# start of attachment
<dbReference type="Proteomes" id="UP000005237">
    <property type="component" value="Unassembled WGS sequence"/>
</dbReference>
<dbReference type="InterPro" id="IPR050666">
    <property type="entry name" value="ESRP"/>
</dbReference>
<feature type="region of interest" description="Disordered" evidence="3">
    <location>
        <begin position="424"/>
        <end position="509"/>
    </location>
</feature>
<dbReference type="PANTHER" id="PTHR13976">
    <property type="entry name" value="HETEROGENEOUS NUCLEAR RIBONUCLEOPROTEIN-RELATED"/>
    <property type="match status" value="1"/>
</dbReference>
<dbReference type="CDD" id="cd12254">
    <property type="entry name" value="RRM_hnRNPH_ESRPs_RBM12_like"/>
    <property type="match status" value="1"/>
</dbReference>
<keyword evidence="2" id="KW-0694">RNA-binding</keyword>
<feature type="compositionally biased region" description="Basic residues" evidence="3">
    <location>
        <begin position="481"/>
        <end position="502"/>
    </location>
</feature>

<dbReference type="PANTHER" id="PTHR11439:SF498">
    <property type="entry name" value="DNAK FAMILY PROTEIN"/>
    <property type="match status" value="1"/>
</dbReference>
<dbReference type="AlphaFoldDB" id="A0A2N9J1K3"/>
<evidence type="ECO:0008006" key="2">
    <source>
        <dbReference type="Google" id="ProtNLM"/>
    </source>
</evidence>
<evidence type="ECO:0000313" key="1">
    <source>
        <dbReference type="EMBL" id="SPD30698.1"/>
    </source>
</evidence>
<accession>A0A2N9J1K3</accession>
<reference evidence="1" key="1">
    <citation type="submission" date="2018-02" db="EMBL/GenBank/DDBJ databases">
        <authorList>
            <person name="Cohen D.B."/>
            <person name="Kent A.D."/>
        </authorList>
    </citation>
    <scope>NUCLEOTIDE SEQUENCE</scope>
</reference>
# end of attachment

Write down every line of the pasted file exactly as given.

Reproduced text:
<dbReference type="Proteomes" id="UP000005237">
    <property type="component" value="Unassembled WGS sequence"/>
</dbReference>
<dbReference type="InterPro" id="IPR050666">
    <property type="entry name" value="ESRP"/>
</dbReference>
<feature type="region of interest" description="Disordered" evidence="3">
    <location>
        <begin position="424"/>
        <end position="509"/>
    </location>
</feature>
<dbReference type="PANTHER" id="PTHR13976">
    <property type="entry name" value="HETEROGENEOUS NUCLEAR RIBONUCLEOPROTEIN-RELATED"/>
    <property type="match status" value="1"/>
</dbReference>
<dbReference type="CDD" id="cd12254">
    <property type="entry name" value="RRM_hnRNPH_ESRPs_RBM12_like"/>
    <property type="match status" value="1"/>
</dbReference>
<keyword evidence="2" id="KW-0694">RNA-binding</keyword>
<feature type="compositionally biased region" description="Basic residues" evidence="3">
    <location>
        <begin position="481"/>
        <end position="502"/>
    </location>
</feature>

<dbReference type="PANTHER" id="PTHR11439:SF498">
    <property type="entry name" value="DNAK FAMILY PROTEIN"/>
    <property type="match status" value="1"/>
</dbReference>
<dbReference type="AlphaFoldDB" id="A0A2N9J1K3"/>
<evidence type="ECO:0008006" key="2">
    <source>
        <dbReference type="Google" id="ProtNLM"/>
    </source>
</evidence>
<evidence type="ECO:0000313" key="1">
    <source>
        <dbReference type="EMBL" id="SPD30698.1"/>
    </source>
</evidence>
<accession>A0A2N9J1K3</accession>
<reference evidence="1" key="1">
    <citation type="submission" date="2018-02" db="EMBL/GenBank/DDBJ databases">
        <authorList>
            <person name="Cohen D.B."/>
            <person name="Kent A.D."/>
        </authorList>
    </citation>
    <scope>NUCLEOTIDE SEQUENCE</scope>
</reference>